In Faulkner's "A Rose for Emily," one of the episodes is about aristocratic southerner murdering a Yankee carpettbagger. Is the story about the triumph of a defeated South over a supposedly truimphant North?
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Although it is tempting to view Emily's murder of the Yankee, Homer Barron, as the South smiting the wicked North for its transgressions of the Civil War, there are several reasons for not yielding to that view, not the least of which is that Faulkner himself explained that although the North and South are, in a sense, symbolized by Barron and Miss Emily:
. . . but it was no intention of the writer. . . . he was simply writing about people, a story which he thought was tragic and true, because it came out of the human heart, the human aspiration, the human--the conflict of conscience with glands, with the Old Adam. (1959 interview, "On 'A Rose for Emily'").
Faulkner acknowledged that the environment of the story--a small southern town in the years following the Civil War--contained the elements of a North-South controversy, but those elements were incidental to the narrative, not the framework. In the interview, Faulkner went on to say that the conflict was not between "North and the South so much as between . . . God and Satan," so we can reasonably argue that the North and South are represented in the story, but they are not at the heart of this story.
Barron, as a blue-collar Yankee worker, is necessary to the story not because he's a Yankee but because he is as outside the world of Miss Emily as a person can be. The only person in this story who can reasonably be expected to begin a relationship with Emily is someone from far away, both in terms of geography and in social status. Barron fits his role precisely because he is the lowest of the low in the town's eyes, a Northerner and a manual laborer, and, because he is an outsider--a stranger in a strange land--his inclination is to ally himself with someone whom he believes is still respected because she is a remnant of southern aristocracy. He has no notion, for example, that Miss Emily is perceived by the town as a "fallen monument."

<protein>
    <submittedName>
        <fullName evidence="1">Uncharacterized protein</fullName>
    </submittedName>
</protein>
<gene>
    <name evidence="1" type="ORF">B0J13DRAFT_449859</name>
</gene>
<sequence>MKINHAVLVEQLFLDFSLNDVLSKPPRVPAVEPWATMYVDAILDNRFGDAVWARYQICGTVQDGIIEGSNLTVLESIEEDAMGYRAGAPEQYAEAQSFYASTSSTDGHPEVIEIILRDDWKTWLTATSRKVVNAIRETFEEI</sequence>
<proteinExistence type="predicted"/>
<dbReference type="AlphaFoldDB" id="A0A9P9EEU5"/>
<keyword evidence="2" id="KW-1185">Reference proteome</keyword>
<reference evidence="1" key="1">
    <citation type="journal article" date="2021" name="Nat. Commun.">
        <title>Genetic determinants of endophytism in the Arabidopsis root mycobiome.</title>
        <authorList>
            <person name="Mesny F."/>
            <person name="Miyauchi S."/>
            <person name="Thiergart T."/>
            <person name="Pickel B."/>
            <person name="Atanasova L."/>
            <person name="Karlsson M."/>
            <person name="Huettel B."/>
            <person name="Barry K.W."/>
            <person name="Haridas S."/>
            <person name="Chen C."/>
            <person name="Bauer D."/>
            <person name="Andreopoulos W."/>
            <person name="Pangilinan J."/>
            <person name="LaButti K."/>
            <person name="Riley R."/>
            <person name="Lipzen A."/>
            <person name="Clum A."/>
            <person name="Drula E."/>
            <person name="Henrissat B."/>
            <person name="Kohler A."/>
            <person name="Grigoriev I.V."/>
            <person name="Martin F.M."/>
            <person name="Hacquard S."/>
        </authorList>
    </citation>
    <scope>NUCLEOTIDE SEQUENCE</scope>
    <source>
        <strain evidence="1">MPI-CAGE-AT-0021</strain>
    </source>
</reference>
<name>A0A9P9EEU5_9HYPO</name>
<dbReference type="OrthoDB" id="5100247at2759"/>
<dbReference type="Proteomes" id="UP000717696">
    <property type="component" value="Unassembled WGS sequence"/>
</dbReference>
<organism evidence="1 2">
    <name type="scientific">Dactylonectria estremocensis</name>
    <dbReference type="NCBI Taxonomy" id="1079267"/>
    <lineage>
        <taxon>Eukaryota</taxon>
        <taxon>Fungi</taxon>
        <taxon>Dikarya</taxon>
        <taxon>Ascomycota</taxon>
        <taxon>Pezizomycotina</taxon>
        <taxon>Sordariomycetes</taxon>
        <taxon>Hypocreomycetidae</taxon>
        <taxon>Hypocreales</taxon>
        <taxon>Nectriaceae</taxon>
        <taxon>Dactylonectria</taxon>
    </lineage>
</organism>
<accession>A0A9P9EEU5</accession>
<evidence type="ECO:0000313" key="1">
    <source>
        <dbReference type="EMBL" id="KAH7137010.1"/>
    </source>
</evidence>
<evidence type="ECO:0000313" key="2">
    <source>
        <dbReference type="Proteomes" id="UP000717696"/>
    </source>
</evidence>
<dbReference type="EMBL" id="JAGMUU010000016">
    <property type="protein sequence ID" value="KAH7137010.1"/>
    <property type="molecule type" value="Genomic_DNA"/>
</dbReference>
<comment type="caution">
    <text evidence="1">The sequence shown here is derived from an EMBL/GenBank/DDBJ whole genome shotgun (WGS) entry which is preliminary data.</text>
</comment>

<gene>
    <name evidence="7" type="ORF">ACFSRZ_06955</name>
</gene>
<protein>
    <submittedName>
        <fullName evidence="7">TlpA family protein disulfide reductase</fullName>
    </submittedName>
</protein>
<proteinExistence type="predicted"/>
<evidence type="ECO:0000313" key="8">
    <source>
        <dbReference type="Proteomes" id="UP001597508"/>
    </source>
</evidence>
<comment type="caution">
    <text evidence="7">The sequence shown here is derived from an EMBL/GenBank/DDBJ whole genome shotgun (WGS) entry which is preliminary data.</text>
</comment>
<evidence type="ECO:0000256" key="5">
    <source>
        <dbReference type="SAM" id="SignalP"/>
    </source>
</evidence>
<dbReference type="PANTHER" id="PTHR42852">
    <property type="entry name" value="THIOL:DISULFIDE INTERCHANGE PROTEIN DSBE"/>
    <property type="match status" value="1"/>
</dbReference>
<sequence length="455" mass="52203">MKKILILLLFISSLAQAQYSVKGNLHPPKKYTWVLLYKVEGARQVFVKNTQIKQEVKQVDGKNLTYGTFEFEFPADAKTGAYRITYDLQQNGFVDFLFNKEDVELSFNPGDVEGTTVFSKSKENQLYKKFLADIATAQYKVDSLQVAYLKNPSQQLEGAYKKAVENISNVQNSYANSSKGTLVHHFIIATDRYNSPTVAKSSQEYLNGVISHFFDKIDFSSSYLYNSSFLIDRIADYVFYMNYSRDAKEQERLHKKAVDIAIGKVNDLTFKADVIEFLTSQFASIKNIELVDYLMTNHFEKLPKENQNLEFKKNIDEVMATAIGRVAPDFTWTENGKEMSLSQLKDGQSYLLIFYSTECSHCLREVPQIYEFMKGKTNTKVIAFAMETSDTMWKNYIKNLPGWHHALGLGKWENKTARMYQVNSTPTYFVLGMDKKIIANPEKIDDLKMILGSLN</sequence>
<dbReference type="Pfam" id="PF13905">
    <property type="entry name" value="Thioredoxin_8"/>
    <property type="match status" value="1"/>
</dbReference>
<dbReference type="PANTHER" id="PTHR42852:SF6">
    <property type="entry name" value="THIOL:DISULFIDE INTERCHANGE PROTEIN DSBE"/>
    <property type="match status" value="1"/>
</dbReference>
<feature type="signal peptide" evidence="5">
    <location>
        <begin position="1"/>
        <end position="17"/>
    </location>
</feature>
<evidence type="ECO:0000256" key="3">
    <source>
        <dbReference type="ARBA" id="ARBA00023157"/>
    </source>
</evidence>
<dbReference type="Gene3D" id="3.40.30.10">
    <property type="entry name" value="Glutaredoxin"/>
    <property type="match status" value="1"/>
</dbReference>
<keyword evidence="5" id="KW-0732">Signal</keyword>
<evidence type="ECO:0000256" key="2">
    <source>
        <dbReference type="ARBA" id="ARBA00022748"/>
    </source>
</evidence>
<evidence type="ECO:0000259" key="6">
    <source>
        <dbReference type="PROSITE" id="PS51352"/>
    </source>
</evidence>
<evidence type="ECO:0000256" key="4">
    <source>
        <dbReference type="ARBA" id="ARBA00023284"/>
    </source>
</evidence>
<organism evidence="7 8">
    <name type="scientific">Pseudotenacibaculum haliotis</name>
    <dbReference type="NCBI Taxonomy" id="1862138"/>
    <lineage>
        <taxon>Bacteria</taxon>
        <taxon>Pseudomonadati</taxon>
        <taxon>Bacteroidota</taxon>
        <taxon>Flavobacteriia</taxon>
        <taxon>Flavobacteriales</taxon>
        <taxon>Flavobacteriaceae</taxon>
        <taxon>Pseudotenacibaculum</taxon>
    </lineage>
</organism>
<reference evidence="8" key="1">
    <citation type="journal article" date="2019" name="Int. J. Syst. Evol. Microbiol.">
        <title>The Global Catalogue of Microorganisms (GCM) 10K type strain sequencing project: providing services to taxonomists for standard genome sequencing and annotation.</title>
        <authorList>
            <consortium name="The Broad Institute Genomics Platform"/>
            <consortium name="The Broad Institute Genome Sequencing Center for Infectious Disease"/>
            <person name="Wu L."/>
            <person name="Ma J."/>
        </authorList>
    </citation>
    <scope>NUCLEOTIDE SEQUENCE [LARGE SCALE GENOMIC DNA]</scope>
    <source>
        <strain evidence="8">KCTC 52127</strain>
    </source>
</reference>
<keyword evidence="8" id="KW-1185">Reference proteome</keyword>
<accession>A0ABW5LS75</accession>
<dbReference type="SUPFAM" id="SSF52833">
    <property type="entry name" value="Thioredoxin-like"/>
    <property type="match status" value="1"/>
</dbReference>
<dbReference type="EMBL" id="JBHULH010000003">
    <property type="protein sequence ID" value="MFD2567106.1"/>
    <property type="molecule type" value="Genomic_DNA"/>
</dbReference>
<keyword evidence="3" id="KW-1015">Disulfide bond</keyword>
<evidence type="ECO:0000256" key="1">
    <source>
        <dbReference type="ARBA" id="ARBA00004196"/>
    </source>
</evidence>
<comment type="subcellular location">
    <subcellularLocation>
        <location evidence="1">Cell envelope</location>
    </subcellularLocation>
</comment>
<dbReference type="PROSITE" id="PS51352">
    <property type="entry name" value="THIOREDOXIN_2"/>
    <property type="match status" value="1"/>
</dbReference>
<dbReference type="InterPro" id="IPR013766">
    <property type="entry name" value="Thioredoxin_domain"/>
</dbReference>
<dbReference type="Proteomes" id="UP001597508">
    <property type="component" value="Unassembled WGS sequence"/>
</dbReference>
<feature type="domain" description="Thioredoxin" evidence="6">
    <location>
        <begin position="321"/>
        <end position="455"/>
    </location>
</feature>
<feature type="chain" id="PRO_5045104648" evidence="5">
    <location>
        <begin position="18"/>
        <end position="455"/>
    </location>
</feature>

Emily's attraction to and eventual murder of Barron has nothing to do with his background or his Northern-ness but everything to do with his availability and liveliness, at the beginning, and his clear unsuitability for marriage, at the end. In other words, Emily is attracted to him because he represents something she lost, or never had, when she young, but when she discovers who he really is--not the marrying kind--her response is to hold onto him in the only way possible, frozen in time (that is, dead). Emily is, in short, attracted to the idea of Homer Barron, not the reality.
Homer Barron represents, even in death, a relationship that was denied to Emily earlier in her life, and the only way Emily could maintain that relationship--in her oppressed, repressed, twisted mind--is to keep Barron with her alive or dead. Unfortunately, keeping him alive is not a possibility.
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